What is Diastatic Malt?

 It is a well-kept secret of artisan bread bakers. Diastatic malt is made from barley grain which is sprouted then dried at a low temperature then milled into a powder. Diastatic malt powder is rich with minerals and enzymes that act as natural preservatives and boost the nutritional value of breads. Further, the chemical reaction of the malt with yeast/sourdough and flour enhances the texture, size, appearance and flavour of your bread.

"Diastatic" refers to the diastatic enzymes that are created as the grain sprouts. These enzymes when mixed into bread dough convert starches in the flour to sugars, which feed the yeast/sourdough. Artisan sourdough and yeasted breads with DM added will have superior crust colour, crumb texture and a sweeter flavour. DM is very important to have in doughs (yeasted or sourdough) that have long fermentation times or are retarded overnight in the fridge.

Only a small amount of DM is added to the flour, typically 0.5% to 3% of the total amount of flour used for a loaf of bread. For example a loaf of bread containing 1000g of flour @ 0.5%, you would use 5g of DM (a teaspoon). As Diastatic malt powder is such a specialised and unknown to most ingredient, you won’t find it in retail shops.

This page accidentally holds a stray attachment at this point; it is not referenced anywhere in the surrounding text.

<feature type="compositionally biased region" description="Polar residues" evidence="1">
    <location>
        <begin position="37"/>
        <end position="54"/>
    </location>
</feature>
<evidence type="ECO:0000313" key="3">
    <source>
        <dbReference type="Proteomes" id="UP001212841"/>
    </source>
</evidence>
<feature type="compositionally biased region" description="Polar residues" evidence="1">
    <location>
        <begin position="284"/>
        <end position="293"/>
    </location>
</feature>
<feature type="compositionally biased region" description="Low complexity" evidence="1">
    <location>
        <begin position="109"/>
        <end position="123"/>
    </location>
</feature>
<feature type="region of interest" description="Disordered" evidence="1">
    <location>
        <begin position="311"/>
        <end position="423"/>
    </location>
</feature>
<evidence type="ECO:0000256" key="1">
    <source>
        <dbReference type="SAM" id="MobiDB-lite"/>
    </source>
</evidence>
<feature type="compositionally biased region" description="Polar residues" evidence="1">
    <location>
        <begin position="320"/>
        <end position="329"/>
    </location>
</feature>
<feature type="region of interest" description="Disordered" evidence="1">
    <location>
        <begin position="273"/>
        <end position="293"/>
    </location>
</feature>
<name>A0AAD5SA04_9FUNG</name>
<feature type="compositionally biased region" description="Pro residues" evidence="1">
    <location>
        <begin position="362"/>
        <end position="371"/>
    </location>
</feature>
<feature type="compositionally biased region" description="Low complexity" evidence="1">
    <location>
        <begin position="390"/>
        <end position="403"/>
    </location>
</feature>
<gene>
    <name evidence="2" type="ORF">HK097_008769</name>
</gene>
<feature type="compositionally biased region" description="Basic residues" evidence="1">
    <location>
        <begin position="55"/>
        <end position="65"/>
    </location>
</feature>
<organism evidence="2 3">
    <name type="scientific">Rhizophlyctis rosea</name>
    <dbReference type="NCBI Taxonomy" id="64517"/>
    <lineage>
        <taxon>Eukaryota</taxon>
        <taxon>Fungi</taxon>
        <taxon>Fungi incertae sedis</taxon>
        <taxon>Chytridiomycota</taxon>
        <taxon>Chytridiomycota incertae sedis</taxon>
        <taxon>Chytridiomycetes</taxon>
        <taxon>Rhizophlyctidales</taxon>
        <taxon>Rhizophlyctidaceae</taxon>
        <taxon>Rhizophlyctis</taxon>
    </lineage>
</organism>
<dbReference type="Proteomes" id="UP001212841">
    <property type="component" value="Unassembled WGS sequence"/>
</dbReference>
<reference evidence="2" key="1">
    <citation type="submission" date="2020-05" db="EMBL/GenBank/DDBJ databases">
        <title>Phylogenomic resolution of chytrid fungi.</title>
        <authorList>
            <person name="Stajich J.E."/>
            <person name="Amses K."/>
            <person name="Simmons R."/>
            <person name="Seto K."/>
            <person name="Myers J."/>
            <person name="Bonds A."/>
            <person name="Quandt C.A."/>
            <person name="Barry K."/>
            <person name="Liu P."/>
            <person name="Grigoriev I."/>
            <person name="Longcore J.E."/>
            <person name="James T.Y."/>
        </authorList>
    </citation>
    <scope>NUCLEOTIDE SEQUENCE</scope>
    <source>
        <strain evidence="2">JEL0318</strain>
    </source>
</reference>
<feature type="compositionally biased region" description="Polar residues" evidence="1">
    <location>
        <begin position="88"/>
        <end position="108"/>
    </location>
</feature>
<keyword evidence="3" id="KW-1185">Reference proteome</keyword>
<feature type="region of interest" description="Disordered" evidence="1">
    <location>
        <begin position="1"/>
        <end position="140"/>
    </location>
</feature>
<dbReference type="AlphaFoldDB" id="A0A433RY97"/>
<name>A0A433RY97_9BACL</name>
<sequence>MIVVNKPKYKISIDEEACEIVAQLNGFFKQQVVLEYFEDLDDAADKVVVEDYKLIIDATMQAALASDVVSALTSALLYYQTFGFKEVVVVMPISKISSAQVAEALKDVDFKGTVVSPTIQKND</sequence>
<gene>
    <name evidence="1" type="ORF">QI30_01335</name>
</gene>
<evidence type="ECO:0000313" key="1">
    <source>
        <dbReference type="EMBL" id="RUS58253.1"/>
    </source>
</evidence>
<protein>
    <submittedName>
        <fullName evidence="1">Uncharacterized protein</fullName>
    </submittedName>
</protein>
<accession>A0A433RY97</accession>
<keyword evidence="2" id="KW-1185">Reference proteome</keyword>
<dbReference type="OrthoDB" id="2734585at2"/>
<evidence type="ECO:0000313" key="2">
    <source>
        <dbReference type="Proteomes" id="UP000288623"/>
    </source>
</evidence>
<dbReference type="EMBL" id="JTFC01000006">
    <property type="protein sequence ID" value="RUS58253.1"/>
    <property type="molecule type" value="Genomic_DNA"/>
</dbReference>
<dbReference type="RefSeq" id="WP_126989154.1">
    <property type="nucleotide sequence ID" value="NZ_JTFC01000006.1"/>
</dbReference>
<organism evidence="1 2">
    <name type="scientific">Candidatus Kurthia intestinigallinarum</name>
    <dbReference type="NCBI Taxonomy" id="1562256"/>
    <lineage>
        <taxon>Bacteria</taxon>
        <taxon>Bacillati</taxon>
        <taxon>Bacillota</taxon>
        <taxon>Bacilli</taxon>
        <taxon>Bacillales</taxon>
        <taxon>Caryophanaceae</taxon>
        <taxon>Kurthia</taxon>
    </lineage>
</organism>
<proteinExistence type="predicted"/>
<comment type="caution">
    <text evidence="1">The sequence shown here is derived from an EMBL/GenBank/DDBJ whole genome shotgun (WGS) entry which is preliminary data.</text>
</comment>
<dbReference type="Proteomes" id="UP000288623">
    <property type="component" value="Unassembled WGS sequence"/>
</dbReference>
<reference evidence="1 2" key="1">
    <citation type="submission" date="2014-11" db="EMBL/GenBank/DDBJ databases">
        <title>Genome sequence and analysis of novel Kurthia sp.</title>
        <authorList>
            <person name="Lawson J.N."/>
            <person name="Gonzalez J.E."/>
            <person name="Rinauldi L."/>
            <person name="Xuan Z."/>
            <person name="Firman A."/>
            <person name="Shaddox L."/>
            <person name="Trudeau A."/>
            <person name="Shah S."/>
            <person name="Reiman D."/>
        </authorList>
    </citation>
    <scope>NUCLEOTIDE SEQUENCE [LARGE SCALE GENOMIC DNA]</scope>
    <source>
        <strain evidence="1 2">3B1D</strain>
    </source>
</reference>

The functional difference between diastatic and non-diastatic malt is enzyme content. Diastatic malt contains an enzyme (diastase – derived from sprouted barley) which breaks down starches into sugars. It is used in breads to promote rising, improve the finished bread’s texture and improve browning (maltose caramelizes at a lower temperature).